When Nature Whispers — or Screams
Nature whispers and sometimes screams. Once in a while I listen. These occasions have spurred me to think about the relationship between humans and the natural world.
The Beetle: As I returned to my car on a fall afternoon, I noticed a small black beetle walking across the parking lot. The beetle hurried along—seemingly with determination—on a steady course toward a wooded area at the edge of the lot. I noticed that the beetle strode directly into the wind, perhaps drawn by the airborne scent of the mosses and fallen leaves, something to eat? A love interest?
Mother Skunk: One evening my wife Claudia and I were driving home along a winding country road when we saw a car stopped ahead of us, warning lights flashing. The driver, out of her car, yelled to us while pointing to a scene visible in the headlights, a line of skunks, mother and four little ones crossing the road. However, a tiny fourth pup wouldn’t follow. The mother skunk, got her four pups safely to the side of the road turn. With awe, we watched her go back across the road to retrieve her frightened runt.
The Gray Wolf: As a graduate student, I had the opportunity to spend six weeks on an expedition to Canada’s arctic tundra–part of my research on climate change. On many days, I hiked alone to observe the landscape, an undulating, treeless plain covered with black lichen, mosses, shrubs, rocks and shallow ponds. I carried a powerful shotgun—there were rumors of barren land grizzlies. As I walked, I noticed a dark object a few hundred yards away. The object seemed to move whenever I moved, and stopped when I stopped. Through my binoculars, I saw the wolf. It was looking at me. It had a very distinct appearance, gray, lean, ribs visible. I kept walking and so did the wolf, keeping his distance. I had the distinct feeling that there was between us a great deal of respect (based in part on fear). After a while, the wolf disappeared behind a rise.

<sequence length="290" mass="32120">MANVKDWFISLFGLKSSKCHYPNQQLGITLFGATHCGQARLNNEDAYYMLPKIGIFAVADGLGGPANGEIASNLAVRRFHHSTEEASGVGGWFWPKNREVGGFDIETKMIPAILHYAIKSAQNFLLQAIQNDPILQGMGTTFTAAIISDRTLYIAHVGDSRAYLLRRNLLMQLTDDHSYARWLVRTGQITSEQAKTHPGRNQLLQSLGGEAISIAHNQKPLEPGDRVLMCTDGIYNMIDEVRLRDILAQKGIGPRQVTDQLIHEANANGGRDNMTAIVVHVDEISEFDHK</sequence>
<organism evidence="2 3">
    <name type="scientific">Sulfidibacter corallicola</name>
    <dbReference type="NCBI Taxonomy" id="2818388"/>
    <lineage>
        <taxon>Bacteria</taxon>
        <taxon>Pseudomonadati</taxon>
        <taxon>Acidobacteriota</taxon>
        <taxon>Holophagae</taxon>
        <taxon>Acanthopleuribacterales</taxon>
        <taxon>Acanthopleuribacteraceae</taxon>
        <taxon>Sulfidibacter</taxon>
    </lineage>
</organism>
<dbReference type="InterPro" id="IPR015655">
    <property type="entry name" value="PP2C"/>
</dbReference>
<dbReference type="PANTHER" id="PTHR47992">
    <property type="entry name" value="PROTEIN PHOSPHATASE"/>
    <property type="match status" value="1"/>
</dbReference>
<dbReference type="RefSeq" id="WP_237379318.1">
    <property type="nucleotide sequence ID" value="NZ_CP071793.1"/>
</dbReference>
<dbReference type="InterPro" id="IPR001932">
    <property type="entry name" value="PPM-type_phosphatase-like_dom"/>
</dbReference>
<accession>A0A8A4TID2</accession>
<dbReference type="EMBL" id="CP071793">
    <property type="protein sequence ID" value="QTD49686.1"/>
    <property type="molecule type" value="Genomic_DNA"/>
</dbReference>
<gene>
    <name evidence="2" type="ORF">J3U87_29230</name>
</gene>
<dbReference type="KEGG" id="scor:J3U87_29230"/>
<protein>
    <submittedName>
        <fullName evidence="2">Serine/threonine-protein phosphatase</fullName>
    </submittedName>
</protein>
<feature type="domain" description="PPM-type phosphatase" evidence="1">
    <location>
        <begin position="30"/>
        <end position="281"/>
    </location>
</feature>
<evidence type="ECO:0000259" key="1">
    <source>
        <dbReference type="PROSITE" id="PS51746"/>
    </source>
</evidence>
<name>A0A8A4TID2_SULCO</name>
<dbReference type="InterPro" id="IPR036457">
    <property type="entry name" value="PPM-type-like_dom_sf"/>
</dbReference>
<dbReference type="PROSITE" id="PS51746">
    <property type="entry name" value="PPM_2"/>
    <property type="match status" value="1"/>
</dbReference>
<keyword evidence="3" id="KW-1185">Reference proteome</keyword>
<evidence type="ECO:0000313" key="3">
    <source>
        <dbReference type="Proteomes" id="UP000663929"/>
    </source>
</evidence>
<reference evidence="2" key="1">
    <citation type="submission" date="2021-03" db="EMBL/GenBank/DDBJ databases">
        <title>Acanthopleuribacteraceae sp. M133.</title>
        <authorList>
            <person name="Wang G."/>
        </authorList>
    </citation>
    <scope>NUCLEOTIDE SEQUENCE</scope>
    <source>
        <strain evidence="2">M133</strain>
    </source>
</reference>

Next day, I saw, Olsson (not his real name) our crew leader, run from his tent, shotgun in hand. Then I saw the wolf, the same wolf, gray, scrawny, running away. I heard a shot and saw Olsson firing at the wolf. Then high- pitched yelps and the wolf spun in tight circles, as if chasing its tail; the pain in his rear must have been excruciating. Olsson moved closer to the animal and fired once more. The wolf fell. Several days later, I saw Olsson skinning the animal. “I’ll get it stuffed,” he explained.
An Afterthought: I like to imagine that the beetle was driven by what George Bernard Shaw called “The Life Force” that intangible will to live, to strive, to find a mate, to write or paint, to discover, or invent. I would like to think that we humans could build societies with the kind of nurturing that mothers give to their babies. Tundra wolves kill caribous to feed their pups.
We humans kill to eat. Yet today’s political and economic drivers seem to have less to do with sustenance, care and sustainability that with the trophy-hunt, the lust for wealth and power. Can this change?